University Of Helsinki Study Reveals That Low-Density Granulocytes (LDG) Plays A Role In COVID-19 Disease Outcomes
A new study by researchers from the University of Helsinki-Finland has discovered the important role that Low-density granulocytes (LDG) play in the role of COVID-19 disease outcomes.
Typically severe COVID-19 is characterized by extensive pulmonary complications, to which host immune responses are believed to play a role. As the major arm of innate immunity, neutrophils are one of the first cells recruited to the site of infection where their excessive activation can contribute to lung pathology.
Low-density granulocytes (LDGs)
are circulating neutrophils, whose numbers increase in some autoimmune diseases and cancer, but are poorly characterized in acute viral infections.
In the laboratory, these neutrophilic granulocytes remain in the fraction of peripheral blood mononuclear cells (PBMC) after density gradient separation.
Utilizing flow cytometry, the study team detected a significant increase of LDGs in the blood of acute COVID-19 patients, compared to healthy controls. Based on their surface marker expression, COVID-19-related LDGs exhibit four different populations, which display distinctive stages of granulocytic development and most likely reflect emergency myelopoiesis.
Importantly, COVID-19 LDGs show a link with an elevated recruitment and activation of neutrophils. Functional assays demonstrated the immunosuppressive capacities of these cells, which might contribute to impaired lymphocyte responses during acute disease.
The study findings confirm a significant granulocyte activation during COVID-19 and suggest that granulocytes of lower density play a role in disease progression.
The study findings were published in the peer reviewed journal: PLOS Pathogens. https://journals.plos.org/plospathogens/article?id=10.1371/journal.ppat.1009721
Proper understanding of granulocytes assists researchers to understand mechanisms associated with COVID-19 and other infectious diseases. Such information also promotes the development of better diagnostic methods and therapies.
Normally most of the white blood cells in humans are neutrophils, which have received a lot of attention during the coronavirus pandemic due to their numbers growing in conjunction with COVID-19. However, their role in the disease remains partially unknown.
LDGs or Low-density granulocytes are a type of neutrophils whose number has been observed to grow particularly in connection with certain autoimmune diseases and cancers, such as rheumatoid arthritis, melanoma, liver cancer and breast cancer. Increased levels of these granulocytes have also been associated with septicaemia, but their general role and functioning in infectious diseases are yet to be comprehensively described.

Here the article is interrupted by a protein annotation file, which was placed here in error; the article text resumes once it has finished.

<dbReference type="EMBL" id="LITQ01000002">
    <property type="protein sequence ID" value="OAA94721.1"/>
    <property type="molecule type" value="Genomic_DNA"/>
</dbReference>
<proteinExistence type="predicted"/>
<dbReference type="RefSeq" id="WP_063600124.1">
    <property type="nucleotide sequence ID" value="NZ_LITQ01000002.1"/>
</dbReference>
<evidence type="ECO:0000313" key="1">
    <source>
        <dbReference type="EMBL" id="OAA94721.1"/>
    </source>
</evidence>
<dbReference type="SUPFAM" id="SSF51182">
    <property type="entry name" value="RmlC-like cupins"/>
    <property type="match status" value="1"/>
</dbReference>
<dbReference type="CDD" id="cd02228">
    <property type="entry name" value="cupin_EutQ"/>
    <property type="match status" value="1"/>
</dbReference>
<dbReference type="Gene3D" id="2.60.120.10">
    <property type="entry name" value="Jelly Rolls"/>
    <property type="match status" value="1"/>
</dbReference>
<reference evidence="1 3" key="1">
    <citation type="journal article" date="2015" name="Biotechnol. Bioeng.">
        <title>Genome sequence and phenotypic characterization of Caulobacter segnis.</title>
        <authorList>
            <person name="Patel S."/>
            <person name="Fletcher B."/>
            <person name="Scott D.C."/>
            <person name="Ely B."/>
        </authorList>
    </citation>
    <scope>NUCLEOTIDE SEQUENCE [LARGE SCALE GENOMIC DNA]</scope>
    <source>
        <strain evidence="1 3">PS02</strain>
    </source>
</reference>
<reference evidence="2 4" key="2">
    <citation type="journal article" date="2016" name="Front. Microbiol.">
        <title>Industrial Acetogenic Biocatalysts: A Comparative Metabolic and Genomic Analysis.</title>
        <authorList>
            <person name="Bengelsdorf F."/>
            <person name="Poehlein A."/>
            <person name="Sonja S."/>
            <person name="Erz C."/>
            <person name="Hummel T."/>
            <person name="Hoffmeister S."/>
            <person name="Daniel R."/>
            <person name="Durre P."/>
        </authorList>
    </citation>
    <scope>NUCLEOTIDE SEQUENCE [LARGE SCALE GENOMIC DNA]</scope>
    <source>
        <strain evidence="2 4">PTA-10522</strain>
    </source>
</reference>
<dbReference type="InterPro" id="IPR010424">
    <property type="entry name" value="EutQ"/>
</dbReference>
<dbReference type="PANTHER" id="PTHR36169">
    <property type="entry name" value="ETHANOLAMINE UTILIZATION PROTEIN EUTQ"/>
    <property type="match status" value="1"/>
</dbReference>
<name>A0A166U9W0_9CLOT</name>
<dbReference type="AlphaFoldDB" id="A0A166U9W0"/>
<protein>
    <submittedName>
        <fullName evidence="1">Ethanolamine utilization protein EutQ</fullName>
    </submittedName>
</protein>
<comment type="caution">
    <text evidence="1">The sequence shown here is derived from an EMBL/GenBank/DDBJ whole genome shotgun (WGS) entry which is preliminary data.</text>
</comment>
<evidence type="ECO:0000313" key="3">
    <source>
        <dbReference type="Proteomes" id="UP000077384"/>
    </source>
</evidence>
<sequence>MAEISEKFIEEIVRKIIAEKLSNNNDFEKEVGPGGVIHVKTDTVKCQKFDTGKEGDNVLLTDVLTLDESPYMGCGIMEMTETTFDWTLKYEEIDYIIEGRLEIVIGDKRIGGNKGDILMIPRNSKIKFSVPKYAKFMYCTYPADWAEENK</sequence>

The sudden debut of the SARS-CoV-2 coronavirus and the ensuing pandemic has demonstrated a need to investigate mechanisms of acute respiratory infections in more detail.
The research team from the University of Helsinki studied LDG levels in patients suffering from acute covid-19. The goal was to determine the role, if any, of LDGs in the disease.
In all, a total of 34 hospitalized patients
and 21 outpatients with mild symptoms were included in the study.
The study team used flow cytometry to measure LDG levels, detecting a significant increase in LDGs in the blood of acute covid-19 patients compared to healthy control subjects.
Luz Cabrera, a doctoral student at University of Helsinki, told Thailand Medical News, “These LDGs are cells associated with the innate immune response, and they fight acute infections. However, their effect on the progression of covid-19 appears to take place through an inhibiting effect on the proliferation and division of T lymphocytes, consequently potentially suppressing part of the adaptive immune response against the virus."
The study team identified several sub-types of LDGs in the acute COVID-19 patients, with four different LDG populations displaying distinctive stages of development.
According to the study team, the stages most likely reflect emergency myelopoiesis, that is, the production of granulocytes in the bone marrow.
The study team linked the elevated LDG levels to an increased neutrophil demand and, consequently, their activation in the circulation. This matches an inflammatory process where neutrophil progenitors, or immature neutrophils, are produced at a rapid rate.
The study team considers the immunosuppressive capacity of neutrophils demonstrated in the study a significant find, observed when they were isolating LDGs from the patients. When isolated in the laboratory, the cells began to secrete substances which inhibit T lymphocytes from dividing.
Corresponding author Luz Cabrera added, "Low T lymphocyte levels are one of the major severity indicators for covid-19. A more effective immune response can be the difference between a milder disease and more severe one."
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